When Norway's oil giant Statoil announced a rebranding, it was not "horsing" around

Kat friend Ingrid Omli of Carpmaels & Ransford describes for us the particularly interesting story of what has happened in Norway in connection with the rebranding of Statoil.

Statoil, Norway’s most profitable company, has changed its name in an attempt to create a ‘greener’image and attract young talent. This follows a recent trend (e.g., here and here in the oil and gas industry started by British Petroleum back in 2000. The name change has, for a number of reasons, been met with mixed reactions.

Shareholders in Norway’s largest company recently voted to change its name from Statoil (literally, State Oil) to Equinor. The name change was announced by the oil giant in a press release on 15 March, but had to be voted through at the company’s general meeting, which took place on 15 May. The Norwegian government, which owns a 67% stake in the company, had already signalled that it would back the move, despite having blocked previous attempts at name change (see, e.g., here and here, but sorry, only in Norwegian).

In its press release, Statoil said that the name Equinor denotes ‘equal’, ‘equality’ and ‘equilibrium’ and it signals that Equinor is now a diverse energy company, moving from oil to cleaner energy. The ‘nor’ suffix was added to honour the company’s Norwegian roots and values. 


Statoil is arguably Norway’s most recognisable brand with an almost 50-year long history. The name change was always going to be controversial, and as expected, the announcement was met with immediate backlash and even ridicule in some quarters. Most commenters pointed out that ‘equi’ is the plural of the Latin ‘equus’, which means "horse". ‘Equ’ also frequently appears in words and names related to horses. For example, industry people in Poland have long been able to purchase Equinor, which targets gastric ulcers in horses, while in Ecuador, Hyundai sell cars under the name Equinorte.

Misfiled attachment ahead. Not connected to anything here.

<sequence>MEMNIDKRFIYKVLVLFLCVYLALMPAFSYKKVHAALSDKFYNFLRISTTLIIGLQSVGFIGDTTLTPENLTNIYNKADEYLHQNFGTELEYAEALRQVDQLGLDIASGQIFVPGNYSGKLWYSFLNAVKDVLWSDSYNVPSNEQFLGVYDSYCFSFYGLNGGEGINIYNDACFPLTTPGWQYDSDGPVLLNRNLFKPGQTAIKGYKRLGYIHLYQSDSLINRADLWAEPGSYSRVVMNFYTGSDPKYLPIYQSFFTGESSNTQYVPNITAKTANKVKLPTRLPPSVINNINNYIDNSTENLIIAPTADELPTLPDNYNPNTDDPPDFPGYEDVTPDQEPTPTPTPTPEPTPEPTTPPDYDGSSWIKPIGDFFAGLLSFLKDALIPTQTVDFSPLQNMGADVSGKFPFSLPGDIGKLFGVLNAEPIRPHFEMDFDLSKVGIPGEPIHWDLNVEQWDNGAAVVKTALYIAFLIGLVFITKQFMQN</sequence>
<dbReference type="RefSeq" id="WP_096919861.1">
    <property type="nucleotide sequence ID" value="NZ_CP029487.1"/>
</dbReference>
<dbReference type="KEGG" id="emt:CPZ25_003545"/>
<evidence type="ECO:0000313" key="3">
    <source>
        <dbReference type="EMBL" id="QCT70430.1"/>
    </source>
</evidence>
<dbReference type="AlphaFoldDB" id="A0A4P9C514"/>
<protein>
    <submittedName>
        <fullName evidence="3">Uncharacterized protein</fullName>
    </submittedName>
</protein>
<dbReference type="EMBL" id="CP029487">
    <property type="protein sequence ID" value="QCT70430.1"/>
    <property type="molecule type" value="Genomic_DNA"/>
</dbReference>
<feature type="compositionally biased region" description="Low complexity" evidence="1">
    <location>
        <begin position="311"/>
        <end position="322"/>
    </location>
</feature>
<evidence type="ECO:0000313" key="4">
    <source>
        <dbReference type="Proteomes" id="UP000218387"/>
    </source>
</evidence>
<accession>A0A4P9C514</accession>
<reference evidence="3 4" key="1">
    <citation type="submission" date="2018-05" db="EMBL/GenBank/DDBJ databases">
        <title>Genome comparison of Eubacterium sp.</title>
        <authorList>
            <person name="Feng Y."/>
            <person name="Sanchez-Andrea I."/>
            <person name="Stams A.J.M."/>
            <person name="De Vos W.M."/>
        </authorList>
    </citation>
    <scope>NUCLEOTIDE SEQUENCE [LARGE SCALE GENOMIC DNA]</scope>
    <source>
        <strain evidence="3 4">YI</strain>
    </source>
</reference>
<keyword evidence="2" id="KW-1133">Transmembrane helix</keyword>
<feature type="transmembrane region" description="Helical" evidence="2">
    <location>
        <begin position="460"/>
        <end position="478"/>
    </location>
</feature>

The name change highlights the importance, even for big companies, of doing the requisite clearance searches and due diligence before embarking on a rebrand exercise. At the date of Statoil’s press release, the name ‘Equinor’ was already being used by a veterinary clinic specialising in ‘horses and pets’ and owned the domain name equinor.no. A Whois search reveals that the registration for the website now belongs to Statoil ASA and a note on the veterinary clinic’s name says it will be changing its name to Equina. The trade mark application for ‘Equinor’ was only filed on 19 February – less than one month before the rebrand was announced, and the application is still pending. As the rebranding is estimated to cost 250 million kroner (£23 million), Statoil presumably has ample funds to buy off up the rights if required, but this may not always be possible (see Apple’s iPad and iPhone disputes in China).

It is interesting to note the aggressive advertising campaign that Statoil has been conducting on major Norwegian news hubs since the name change was approved, and London based readers will currently be able to see tube adverts explaining the change. Statoil appear determined to make the new name stick and interviews from senior members of the company convey the message that Statoil is serious about greening-up its business. The more cynically minded say the rebrand represents a blatant attempt at ‘greenwashing’, and that taking ‘oil’ out of the name does not take the company out of the oil business.

At the end of the day, Statoil Equinor is probably big enough to do what it wants and the rebranding is unlikely to affect its business going forward, much like, this Kat suspects, keeping the Statoil name would not have prevented the company from moving away from oil and into cleaner, more renewable energy sources. Although Statoil will, for this blogger, always be associated with the blue and orange logo, to younger generations the new logo is all they can remember, and to those younger still, Equinor is all they will ever know. The point is, people will get over it. The only question that remains is why a company with virtually unlimited money to spend on brand consultancy services managed to come up with such a spectacularly bland, non-name.

Had Statoil cared to consult, members of the Norwegian public provided much more creative (and free) suggestions, some top picks of which are listed below in no particular order: Statkraft, EnergiNor, BS (Beyond Statoil), Thermo Stat, and of course, Oily McOilface.

When Norway's oil giant Statoil announced a rebranding, it was not "horsing" around When Norway's oil giant Statoil announced a rebranding, it was not "horsing" around Reviewed by Neil Wilkof on Wednesday, May 30, 2018 Rating: 5

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